|Squid diet of emperor penguins (Aptenodytes forsteri) in the eastern Weddell Sea, Antarctica during late summer|
Piatkowski, U.; Pütz, K. (1994). Squid diet of emperor penguins (Aptenodytes forsteri) in the eastern Weddell Sea, Antarctica during late summer. Antarctic Science 6(2): 241-247
In: Antarctic Science. Cambridge University Press: Oxford. ISSN 0954-1020, more
Diets; Geographical distribution; Prey selection; Summer; Aptenodytes forsteri Gray, 1844 [WoRMS]; Gonatidae Hoyle, 1886 [WoRMS]; Neoteuthidae Naef, 1921 [WoRMS]; Onychoteuthidae Gray, 1847 [WoRMS]; Psychroteuthidae Thiele, 1920 [WoRMS]; Marine
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- Piatkowski, U., more
- Pütz, K.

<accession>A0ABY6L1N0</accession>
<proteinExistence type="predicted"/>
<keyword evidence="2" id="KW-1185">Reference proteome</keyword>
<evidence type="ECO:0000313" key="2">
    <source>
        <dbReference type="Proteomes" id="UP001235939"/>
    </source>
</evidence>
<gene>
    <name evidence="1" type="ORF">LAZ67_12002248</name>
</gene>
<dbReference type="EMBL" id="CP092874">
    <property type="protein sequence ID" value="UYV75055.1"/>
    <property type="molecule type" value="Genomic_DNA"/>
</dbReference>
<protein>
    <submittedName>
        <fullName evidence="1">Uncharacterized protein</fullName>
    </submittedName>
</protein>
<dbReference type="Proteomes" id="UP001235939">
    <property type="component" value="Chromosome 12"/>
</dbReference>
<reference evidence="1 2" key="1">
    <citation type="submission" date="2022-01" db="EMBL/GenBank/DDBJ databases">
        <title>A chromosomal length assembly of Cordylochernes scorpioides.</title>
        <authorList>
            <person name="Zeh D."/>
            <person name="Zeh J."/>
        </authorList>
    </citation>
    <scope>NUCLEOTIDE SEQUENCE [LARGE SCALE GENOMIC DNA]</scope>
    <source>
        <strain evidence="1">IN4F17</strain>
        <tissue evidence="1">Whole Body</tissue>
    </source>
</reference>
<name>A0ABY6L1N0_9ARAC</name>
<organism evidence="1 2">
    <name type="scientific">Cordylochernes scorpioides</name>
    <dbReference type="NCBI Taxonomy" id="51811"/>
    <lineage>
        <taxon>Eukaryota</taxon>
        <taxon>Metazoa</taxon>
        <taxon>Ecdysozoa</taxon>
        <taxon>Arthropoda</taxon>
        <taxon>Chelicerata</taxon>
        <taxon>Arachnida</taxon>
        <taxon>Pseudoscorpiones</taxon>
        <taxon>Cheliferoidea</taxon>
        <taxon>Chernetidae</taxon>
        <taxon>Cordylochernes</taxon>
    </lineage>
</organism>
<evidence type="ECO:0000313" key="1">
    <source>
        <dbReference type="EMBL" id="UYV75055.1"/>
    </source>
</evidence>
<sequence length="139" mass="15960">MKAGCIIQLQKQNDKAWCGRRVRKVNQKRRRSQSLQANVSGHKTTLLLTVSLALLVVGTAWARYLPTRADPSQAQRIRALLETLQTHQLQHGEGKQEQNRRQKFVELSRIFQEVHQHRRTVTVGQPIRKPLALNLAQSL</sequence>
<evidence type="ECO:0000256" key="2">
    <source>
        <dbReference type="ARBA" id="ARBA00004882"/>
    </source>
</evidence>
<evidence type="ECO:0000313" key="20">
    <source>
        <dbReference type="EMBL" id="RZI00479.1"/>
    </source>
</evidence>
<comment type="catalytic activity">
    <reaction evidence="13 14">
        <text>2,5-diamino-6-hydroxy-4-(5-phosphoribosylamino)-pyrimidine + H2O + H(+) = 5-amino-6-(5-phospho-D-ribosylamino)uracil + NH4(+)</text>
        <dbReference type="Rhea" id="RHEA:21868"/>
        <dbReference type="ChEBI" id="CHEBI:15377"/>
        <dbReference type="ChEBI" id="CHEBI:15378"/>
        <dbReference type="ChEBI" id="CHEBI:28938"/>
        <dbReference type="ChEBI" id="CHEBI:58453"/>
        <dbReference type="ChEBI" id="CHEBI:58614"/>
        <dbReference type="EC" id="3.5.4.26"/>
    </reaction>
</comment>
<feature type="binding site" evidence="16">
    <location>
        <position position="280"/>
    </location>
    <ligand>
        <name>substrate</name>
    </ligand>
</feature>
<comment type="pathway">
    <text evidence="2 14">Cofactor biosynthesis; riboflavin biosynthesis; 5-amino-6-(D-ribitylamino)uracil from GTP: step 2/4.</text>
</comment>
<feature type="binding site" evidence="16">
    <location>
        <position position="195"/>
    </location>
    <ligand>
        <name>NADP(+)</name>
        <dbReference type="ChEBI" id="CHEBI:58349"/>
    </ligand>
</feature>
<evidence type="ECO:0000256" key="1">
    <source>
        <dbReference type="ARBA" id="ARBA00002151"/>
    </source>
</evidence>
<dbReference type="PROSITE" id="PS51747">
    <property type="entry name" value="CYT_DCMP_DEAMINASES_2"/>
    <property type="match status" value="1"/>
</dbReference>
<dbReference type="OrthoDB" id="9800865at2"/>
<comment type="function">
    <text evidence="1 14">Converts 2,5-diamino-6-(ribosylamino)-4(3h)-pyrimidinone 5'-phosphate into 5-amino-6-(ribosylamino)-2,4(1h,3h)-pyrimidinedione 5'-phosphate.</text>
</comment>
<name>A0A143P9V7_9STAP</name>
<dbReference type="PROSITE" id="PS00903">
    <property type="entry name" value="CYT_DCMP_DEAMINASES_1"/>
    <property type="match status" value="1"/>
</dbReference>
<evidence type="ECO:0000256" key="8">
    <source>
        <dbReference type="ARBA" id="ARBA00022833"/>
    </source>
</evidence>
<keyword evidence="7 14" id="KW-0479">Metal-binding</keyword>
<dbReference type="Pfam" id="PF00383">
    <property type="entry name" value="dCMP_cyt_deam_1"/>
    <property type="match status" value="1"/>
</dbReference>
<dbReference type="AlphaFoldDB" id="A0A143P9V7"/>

The data presented provides new information on the distribution of Antarctic squids and on the summer diet of the emperor penguins. The diet of 58 adult emperor penguins (Aptenodytes forsteri) on the fast ice of the Drescher Inlet, Vestkapp Ice Shelf (72~'52'S, 19~'25'W) in the eastern Weddell Sea was investigated. Prey consisted principally of squid, fish, krill, amphipods and isopods. Squids were identified by the lower beaks and allometric equations were used to estimate the squid biomass represented. Beaks occurred in 93% of the stomach samples. Each sample contained a mean of 27 beaks (range 1-206). Ninety-two percent of the squids could be identified by the lower beaks and belonged to four families (Onychoteuthidae, Psychroteuthidae, Neoteuthidae and Gonatidae). The most abundant squid was Psychroteuthis glacialis which occurred in 52 samples with lower rostral lengths (LRL) ranging from 1.4-7.2 mm. Forty-five samples contained Alluroteuthis antarcticus (LRL range 1.8-5.8 mm), 17 Kondakovia longimana (LRL range 4-12.1 mm), and four Gonatus antarcticus (LRL range 4.1-6.1 mm). In terms of biomass K. longimana was the most important species taken by the penguins comprising 50% of total estimated squid wet mass (245358 g) in 1990 and 48% in 1992 (154873 g). However, if only fresh beaks were considered for estimations of squid consumption, i.e. beaks that have been accumulated for not longer than 5-6 days in the stomachs, squid diet was of minor importance. Then total squid wet mass accounted for only 4809 g in 1990 and 5445 g in 1992 which implies that one penguin took c. 30 g squid d-1 with P. glacialis and A. antarcticus being the most important by mass. The prey composition suggest that emperor penguins take squid at the steep slope regions of the eastern Weddell Sea.(DBO)